Hunting reaction

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The hunting reaction or hunting response is a process of alternating vasoconstriction and vasodilation in extremities exposed to cold. The term Lewis reaction is used too, named after Thomas Lewis, who first described the effect in 1930.[1]

Vasoconstriction occurs first to reduce heat loss, but also results in strong cooling of the extremities. Approximately five to ten minutes after the start of cold exposure, the blood vessels in the extremities will suddenly vasodilate. This is probably caused by a sudden decrease in the release of neurotransmitters from the sympathetic nerves to the muscular coat of the arteriovenous anastomoses due to local cold. This cold-induced vasodilation increases blood flow and subsequently the temperature of the fingers. A new phase of vasoconstriction follows the vasodilation, after which the process repeats itself.[1]

The hunting reaction is one out of four possible responses to immersion of the finger in cold water. The other responses observed in the fingers after immersion in cold water are a continuous state of vasoconstriction, slow steady and continuous rewarming and a proportional control form in which the blood vessel diameter remains constant after an initial phase of vasoconstriction. However, the vast majority of the vascular responses to immersion of the finger in cold water can be classified as the hunting reaction.[1]

There are many factors which influence the strength of the response. People who live or regularly work in cold environments show an increased response. Through acclimatization tropical residents can develop an increased response which is indistinguishable from arctic residents. The role of genetic factors is not clear because it is difficult to differentiate between adaptation and acclimatization.[1]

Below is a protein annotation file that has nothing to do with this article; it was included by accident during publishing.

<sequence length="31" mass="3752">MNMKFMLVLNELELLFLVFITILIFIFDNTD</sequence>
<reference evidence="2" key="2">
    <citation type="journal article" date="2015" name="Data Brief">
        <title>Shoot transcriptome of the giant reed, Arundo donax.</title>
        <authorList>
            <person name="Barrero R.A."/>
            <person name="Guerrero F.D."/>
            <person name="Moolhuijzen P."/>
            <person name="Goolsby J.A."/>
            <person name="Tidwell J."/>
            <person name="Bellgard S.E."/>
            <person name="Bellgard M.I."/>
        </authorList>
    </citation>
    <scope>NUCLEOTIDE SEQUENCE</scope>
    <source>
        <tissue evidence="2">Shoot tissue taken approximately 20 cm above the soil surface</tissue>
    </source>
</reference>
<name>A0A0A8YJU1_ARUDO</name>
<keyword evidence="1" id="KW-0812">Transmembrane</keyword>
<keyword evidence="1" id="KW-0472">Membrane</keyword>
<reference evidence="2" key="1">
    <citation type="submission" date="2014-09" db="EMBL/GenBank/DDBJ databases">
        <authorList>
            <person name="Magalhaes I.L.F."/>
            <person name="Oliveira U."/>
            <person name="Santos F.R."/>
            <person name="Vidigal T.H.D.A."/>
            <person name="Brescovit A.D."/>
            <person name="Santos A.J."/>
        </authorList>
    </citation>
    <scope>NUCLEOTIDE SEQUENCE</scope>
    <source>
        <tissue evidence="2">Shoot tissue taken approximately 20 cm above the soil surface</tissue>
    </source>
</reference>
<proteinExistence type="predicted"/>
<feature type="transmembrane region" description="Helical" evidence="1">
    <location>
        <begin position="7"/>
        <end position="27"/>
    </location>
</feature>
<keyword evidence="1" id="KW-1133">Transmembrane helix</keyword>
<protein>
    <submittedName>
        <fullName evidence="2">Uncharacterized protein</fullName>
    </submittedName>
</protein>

It was thought that the hunting reaction protected the fingers against cold injury and improved muscle function in the fingers. An experiment has shown cold acclimation minimizes the hunting reaction (reduced mean temperature of the digits and a prolonged time of cold exposure prior to initial vasodilation), thus putting the hand at a greater risk of cold injury when it is exposed to cold.[2]

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  1. ^ a b c d Daanen, H.A.M. (2003). "Finger cold-induced vasodilation: a review". European Journal of Applied Physiology. 89 (5): 411–426. doi:10.1007/s00421-003-0818-2. PMID 12712346.
  2. ^ Geurts, C. L. M.; Sievert, G. G.; Cheung, S. S. (2005). "Local cold acclimation of the hand impairs thermal responses of the finger without improving hand neuromuscular function". Acta Physiologica Scandinavica. 183 (1): 117–124. doi:10.1111/j.1365-201X.2004.01374.x.